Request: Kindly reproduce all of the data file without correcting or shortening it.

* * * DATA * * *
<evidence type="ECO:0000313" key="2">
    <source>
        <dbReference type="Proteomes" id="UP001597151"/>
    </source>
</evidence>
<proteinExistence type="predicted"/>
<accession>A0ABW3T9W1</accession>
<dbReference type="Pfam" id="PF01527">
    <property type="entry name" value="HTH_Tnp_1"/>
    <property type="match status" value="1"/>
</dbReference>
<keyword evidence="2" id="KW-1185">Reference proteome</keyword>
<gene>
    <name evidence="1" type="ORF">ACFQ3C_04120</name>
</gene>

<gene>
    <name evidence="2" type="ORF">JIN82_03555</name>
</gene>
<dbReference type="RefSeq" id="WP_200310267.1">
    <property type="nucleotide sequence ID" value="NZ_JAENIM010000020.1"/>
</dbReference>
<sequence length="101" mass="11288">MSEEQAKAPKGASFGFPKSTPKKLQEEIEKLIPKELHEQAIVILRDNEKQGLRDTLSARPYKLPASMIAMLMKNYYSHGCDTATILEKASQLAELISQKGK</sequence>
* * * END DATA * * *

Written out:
<evidence type="ECO:0000313" key="2">
    <source>
        <dbReference type="Proteomes" id="UP001597151"/>
    </source>
</evidence>
<proteinExistence type="predicted"/>
<accession>A0ABW3T9W1</accession>
<dbReference type="Pfam" id="PF01527">
    <property type="entry name" value="HTH_Tnp_1"/>
    <property type="match status" value="1"/>
</dbReference>
<keyword evidence="2" id="KW-1185">Reference proteome</keyword>
<gene>
    <name evidence="1" type="ORF">ACFQ3C_04120</name>
</gene>

<gene>
    <name evidence="2" type="ORF">JIN82_03555</name>
</gene>
<dbReference type="RefSeq" id="WP_200310267.1">
    <property type="nucleotide sequence ID" value="NZ_JAENIM010000020.1"/>
</dbReference>
<sequence length="101" mass="11288">MSEEQAKAPKGASFGFPKSTPKKLQEEIEKLIPKELHEQAIVILRDNEKQGLRDTLSARPYKLPASMIAMLMKNYYSHGCDTATILEKASQLAELISQKGK</sequence>